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W. W. v. Department of Children and Families

Florida Court of Appeals, First District

May 5, 2017

W. W., FATHER OF V.H. and V.H.J., MINOR CHILDREN, Appellant,


         An appeal from the Circuit Court for Leon County. Karen A. Gievers, Judge.

          Terry P. Roberts of Law Office of Terry P. Roberts, Tallahassee, for Appellant.

          Karla Perkins, Appellate Counsel, Department of Children and Families, Miami, for Appellee.

          Kelly A. Swartz, Appellate Counsel, Guardian ad Litem Program, Sanford.

          PER CURIAM.

         W.W., the natural father of V.H. and V.H.J., appeals a final order terminating his parental rights over the children. Because we conclude termination was not the least restrictive means of protecting the children from harm, we reverse.

         The twin children were born in Mississippi in 2010, and moved to Florida with their mother shortly thereafter. The twins and their two half-siblings lived in Florida in their mother's care until 2015, except for a brief period in 2012 when they were sheltered due to allegations of neglect. In May 2011, W.W. was sentenced to fourteen years' imprisonment in Mississippi for sale of cocaine. W.W. had no contact with the twins prior to his incarceration. His paternity was not established until 2012. The only time W.W. met the twins in person was in 2014, when the mother brought the twins to Mississippi while W.W. was on a furlough pass from prison.

         In April 2015, the Department of Children and Families (DCF) petitioned for emergency shelter placement for the mother's four children, due to reports of drug use by the mother, neglect, and unsafe conditions in the home.[1] After a hearing, the twins were sheltered and placed in foster care. Shortly thereafter, the twins were adjudicated dependent. A case plan with the goal of reunification was approved by the court. The case plan included numerous tasks for the mother as the custodial parent. It also required W.W. to have phone visitation with the twins twice a week and to make the case manager aware of any problems reaching the twins at the foster parent's home. Over the next twelve months, the court conducted several judicial review hearings, and several case plan updates were submitted. W.W. appeared by telephone at every hearing. The evidence is undisputed that W.W. did not make the required phone calls to comply with the case plan. He testified it was because he was only able to make collect calls in prison.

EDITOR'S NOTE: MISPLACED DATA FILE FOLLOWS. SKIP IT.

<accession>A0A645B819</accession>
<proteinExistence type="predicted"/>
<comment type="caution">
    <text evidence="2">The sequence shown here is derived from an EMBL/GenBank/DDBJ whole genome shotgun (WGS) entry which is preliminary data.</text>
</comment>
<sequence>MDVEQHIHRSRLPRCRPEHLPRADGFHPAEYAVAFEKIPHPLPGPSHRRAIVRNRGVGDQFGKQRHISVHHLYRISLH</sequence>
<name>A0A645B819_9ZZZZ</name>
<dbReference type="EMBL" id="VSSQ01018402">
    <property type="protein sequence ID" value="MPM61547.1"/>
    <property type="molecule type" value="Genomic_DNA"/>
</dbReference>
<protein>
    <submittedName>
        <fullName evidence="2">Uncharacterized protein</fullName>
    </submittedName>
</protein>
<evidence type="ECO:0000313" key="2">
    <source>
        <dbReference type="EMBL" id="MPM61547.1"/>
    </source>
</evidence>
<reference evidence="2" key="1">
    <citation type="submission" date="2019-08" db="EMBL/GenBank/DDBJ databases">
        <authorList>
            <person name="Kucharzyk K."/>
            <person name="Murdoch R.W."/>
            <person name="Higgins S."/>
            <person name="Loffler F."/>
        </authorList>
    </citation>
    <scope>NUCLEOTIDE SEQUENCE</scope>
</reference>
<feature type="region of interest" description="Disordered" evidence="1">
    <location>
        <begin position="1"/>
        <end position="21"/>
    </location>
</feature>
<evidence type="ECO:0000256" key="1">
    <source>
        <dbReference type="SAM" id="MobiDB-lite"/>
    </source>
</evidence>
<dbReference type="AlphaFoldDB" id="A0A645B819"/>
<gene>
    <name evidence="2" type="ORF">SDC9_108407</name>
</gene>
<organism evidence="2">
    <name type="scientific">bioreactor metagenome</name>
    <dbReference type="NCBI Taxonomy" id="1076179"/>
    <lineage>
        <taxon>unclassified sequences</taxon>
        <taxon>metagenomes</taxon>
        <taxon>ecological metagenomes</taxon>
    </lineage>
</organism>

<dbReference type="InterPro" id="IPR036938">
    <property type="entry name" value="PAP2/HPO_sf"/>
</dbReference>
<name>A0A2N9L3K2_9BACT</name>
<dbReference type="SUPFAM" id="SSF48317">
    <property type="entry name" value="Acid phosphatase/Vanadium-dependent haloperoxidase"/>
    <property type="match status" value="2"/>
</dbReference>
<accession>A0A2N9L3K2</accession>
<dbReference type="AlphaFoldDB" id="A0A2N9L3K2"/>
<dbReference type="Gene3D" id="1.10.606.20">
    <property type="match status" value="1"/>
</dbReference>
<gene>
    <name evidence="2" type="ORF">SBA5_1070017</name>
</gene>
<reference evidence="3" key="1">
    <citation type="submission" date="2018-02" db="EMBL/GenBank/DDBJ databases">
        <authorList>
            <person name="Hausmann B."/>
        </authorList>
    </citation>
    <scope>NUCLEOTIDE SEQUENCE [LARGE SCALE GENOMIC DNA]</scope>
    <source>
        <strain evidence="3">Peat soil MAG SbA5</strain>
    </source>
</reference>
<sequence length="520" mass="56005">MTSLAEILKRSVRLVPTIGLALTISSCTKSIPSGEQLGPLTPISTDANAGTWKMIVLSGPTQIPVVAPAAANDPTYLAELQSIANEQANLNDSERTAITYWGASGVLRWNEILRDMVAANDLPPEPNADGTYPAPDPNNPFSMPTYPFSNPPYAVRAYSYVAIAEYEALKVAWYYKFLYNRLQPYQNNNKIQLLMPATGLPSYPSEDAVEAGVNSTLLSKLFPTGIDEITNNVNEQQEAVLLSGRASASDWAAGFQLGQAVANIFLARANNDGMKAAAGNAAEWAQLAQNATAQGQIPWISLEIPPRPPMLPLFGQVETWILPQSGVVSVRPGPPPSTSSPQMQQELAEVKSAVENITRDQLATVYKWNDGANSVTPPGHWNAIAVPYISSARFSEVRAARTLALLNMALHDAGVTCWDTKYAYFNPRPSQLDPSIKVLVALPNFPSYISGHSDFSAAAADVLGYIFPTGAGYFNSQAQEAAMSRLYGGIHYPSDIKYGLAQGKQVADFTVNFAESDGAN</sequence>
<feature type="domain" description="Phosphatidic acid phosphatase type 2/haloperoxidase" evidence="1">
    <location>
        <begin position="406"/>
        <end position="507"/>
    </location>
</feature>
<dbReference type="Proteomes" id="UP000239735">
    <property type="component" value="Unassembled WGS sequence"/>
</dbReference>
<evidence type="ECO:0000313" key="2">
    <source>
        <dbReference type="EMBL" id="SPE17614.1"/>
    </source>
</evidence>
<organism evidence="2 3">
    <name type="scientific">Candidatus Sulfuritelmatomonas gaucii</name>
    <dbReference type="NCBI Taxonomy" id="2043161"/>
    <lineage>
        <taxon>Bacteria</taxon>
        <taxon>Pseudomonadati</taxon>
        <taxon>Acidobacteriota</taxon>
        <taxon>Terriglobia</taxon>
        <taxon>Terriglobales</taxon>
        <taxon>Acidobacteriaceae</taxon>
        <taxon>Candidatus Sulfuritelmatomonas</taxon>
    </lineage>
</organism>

Twelve months after the children were adjudicated dependent, DCF sought to terminate the parental rights of the mother and W.W. over the twins. The petition alleged three statutory grounds for terminating W.W.'s rights: (1) abandonment under section 39.806(1)(b), Florida Statutes (2016); (2) failure to comply with the case plan under section 39.806(1)(e)1., Florida Statutes (2016); and (3) harm from a continuing relationship with the incarcerated parent under section 39.806(1)(d)3., Florida Statutes (2016). W.W. was served with the petition on May 11, 2016. He entered a denial to the petition.

         But days after the TPR petition was filed, the mother died in a car accident. However, the proceedings as to W.W. moved forward, and the TPR trial was scheduled for June 22, 2016. On June 17, 2016, DCF filed an amended petition, removing failure to comply with the case plan as a basis for termination and adding a new statutory ground: that W.W. would be incarcerated for a significant portion of the twins' minority, under section 39.806(1)(d)1., Florida Statutes (2016). W.W. moved to continue the TPR trial for "a short period of several weeks, " asserting that he had not yet been served with the amended petition and further alerting the court that the parole board in Mississippi was to establish a release date for him sometime in July 2016, and that he would know the precise release date by July 1, 2016. DCF also moved to continue the trial, because DCF had not yet served W.W. with the amended petition. Although the Guardian ad Litem did not object to the delay, the court declined to continue the trial except to the extent it would relate to the new ground alleged in the amended petition.[2]

         The trial proceeded on the grounds alleged in the initial petition, and after service of the amended petition, the trial continued on July 28, 2016. W.W. testified that he would be released on August 2, 2016, just five days after trial. An officer from the prison where W.W. was incarcerated confirmed that W.W. would be released on that date. W.W. testified that upon release he would live with his aunt, that there was living space in the home for the twins, and that he had arranged employment as a roofer. W.W. testified that he loved the twins and wanted to care for them.

         W.W. acknowledged that he had not attempted to make collect phone calls to the twins and had not written to them. He further acknowledged that the twins knew little of him. W.W. stated that although he was given seventy-two-hour furlough passes on a quarterly basis, he was unable to use that time to visit the twins because he was not permitted to leave Mississippi. But he testified that he did call the twins during his furloughs.

         Following the trial, the court ruled that DCF established all three statutory grounds alleged in the amended petition, that termination was in the twins' manifest best interest, and that it was the least restrictive ...

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